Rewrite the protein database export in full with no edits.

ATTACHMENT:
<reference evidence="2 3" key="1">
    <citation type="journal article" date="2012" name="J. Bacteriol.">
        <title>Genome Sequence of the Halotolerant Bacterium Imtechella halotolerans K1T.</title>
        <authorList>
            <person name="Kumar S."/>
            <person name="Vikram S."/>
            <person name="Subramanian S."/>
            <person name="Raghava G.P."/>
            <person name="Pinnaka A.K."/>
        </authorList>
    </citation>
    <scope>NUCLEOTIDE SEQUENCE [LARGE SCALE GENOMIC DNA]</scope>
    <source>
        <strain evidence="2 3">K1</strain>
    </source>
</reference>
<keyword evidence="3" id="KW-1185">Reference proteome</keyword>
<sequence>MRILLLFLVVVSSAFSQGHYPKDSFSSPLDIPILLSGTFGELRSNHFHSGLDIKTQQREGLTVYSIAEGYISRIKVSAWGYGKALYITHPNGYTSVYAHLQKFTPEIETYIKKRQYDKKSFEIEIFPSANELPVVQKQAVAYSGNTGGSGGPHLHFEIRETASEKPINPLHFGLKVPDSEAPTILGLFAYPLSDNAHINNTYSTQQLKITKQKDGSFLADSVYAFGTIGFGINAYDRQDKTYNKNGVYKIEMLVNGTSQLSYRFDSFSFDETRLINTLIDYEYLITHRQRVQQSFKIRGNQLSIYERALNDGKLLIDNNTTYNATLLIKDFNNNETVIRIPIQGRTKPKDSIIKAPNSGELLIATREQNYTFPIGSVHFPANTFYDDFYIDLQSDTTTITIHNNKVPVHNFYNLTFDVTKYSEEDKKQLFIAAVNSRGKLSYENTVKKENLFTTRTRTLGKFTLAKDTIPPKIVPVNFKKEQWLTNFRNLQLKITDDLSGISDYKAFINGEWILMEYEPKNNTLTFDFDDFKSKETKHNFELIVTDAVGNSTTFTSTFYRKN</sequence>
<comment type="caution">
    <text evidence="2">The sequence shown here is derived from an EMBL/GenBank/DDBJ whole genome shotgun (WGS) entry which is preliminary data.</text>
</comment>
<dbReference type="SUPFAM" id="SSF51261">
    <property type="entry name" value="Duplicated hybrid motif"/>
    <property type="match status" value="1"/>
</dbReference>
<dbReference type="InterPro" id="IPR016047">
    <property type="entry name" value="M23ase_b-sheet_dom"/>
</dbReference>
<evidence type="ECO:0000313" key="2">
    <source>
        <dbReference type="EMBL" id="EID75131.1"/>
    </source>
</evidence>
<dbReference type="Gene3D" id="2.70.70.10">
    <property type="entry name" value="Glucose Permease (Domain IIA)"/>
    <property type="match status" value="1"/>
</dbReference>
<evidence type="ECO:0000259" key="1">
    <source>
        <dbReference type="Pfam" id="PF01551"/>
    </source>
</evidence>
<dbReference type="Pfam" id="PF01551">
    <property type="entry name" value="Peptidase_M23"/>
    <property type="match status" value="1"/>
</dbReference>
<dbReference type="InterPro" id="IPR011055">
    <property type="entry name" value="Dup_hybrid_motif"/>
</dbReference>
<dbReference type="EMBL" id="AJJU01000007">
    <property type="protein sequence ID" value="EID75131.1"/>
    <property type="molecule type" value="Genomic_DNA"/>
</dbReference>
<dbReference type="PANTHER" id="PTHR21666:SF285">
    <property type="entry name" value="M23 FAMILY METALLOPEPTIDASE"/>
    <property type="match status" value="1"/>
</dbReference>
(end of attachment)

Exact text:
<reference evidence="2 3" key="1">
    <citation type="journal article" date="2012" name="J. Bacteriol.">
        <title>Genome Sequence of the Halotolerant Bacterium Imtechella halotolerans K1T.</title>
        <authorList>
            <person name="Kumar S."/>
            <person name="Vikram S."/>
            <person name="Subramanian S."/>
            <person name="Raghava G.P."/>
            <person name="Pinnaka A.K."/>
        </authorList>
    </citation>
    <scope>NUCLEOTIDE SEQUENCE [LARGE SCALE GENOMIC DNA]</scope>
    <source>
        <strain evidence="2 3">K1</strain>
    </source>
</reference>
<keyword evidence="3" id="KW-1185">Reference proteome</keyword>
<sequence>MRILLLFLVVVSSAFSQGHYPKDSFSSPLDIPILLSGTFGELRSNHFHSGLDIKTQQREGLTVYSIAEGYISRIKVSAWGYGKALYITHPNGYTSVYAHLQKFTPEIETYIKKRQYDKKSFEIEIFPSANELPVVQKQAVAYSGNTGGSGGPHLHFEIRETASEKPINPLHFGLKVPDSEAPTILGLFAYPLSDNAHINNTYSTQQLKITKQKDGSFLADSVYAFGTIGFGINAYDRQDKTYNKNGVYKIEMLVNGTSQLSYRFDSFSFDETRLINTLIDYEYLITHRQRVQQSFKIRGNQLSIYERALNDGKLLIDNNTTYNATLLIKDFNNNETVIRIPIQGRTKPKDSIIKAPNSGELLIATREQNYTFPIGSVHFPANTFYDDFYIDLQSDTTTITIHNNKVPVHNFYNLTFDVTKYSEEDKKQLFIAAVNSRGKLSYENTVKKENLFTTRTRTLGKFTLAKDTIPPKIVPVNFKKEQWLTNFRNLQLKITDDLSGISDYKAFINGEWILMEYEPKNNTLTFDFDDFKSKETKHNFELIVTDAVGNSTTFTSTFYRKN</sequence>
<comment type="caution">
    <text evidence="2">The sequence shown here is derived from an EMBL/GenBank/DDBJ whole genome shotgun (WGS) entry which is preliminary data.</text>
</comment>
<dbReference type="SUPFAM" id="SSF51261">
    <property type="entry name" value="Duplicated hybrid motif"/>
    <property type="match status" value="1"/>
</dbReference>
<dbReference type="InterPro" id="IPR016047">
    <property type="entry name" value="M23ase_b-sheet_dom"/>
</dbReference>
<evidence type="ECO:0000313" key="2">
    <source>
        <dbReference type="EMBL" id="EID75131.1"/>
    </source>
</evidence>
<dbReference type="Gene3D" id="2.70.70.10">
    <property type="entry name" value="Glucose Permease (Domain IIA)"/>
    <property type="match status" value="1"/>
</dbReference>
<evidence type="ECO:0000259" key="1">
    <source>
        <dbReference type="Pfam" id="PF01551"/>
    </source>
</evidence>
<dbReference type="Pfam" id="PF01551">
    <property type="entry name" value="Peptidase_M23"/>
    <property type="match status" value="1"/>
</dbReference>
<dbReference type="InterPro" id="IPR011055">
    <property type="entry name" value="Dup_hybrid_motif"/>
</dbReference>
<dbReference type="EMBL" id="AJJU01000007">
    <property type="protein sequence ID" value="EID75131.1"/>
    <property type="molecule type" value="Genomic_DNA"/>
</dbReference>
<dbReference type="PANTHER" id="PTHR21666:SF285">
    <property type="entry name" value="M23 FAMILY METALLOPEPTIDASE"/>
    <property type="match status" value="1"/>
</dbReference>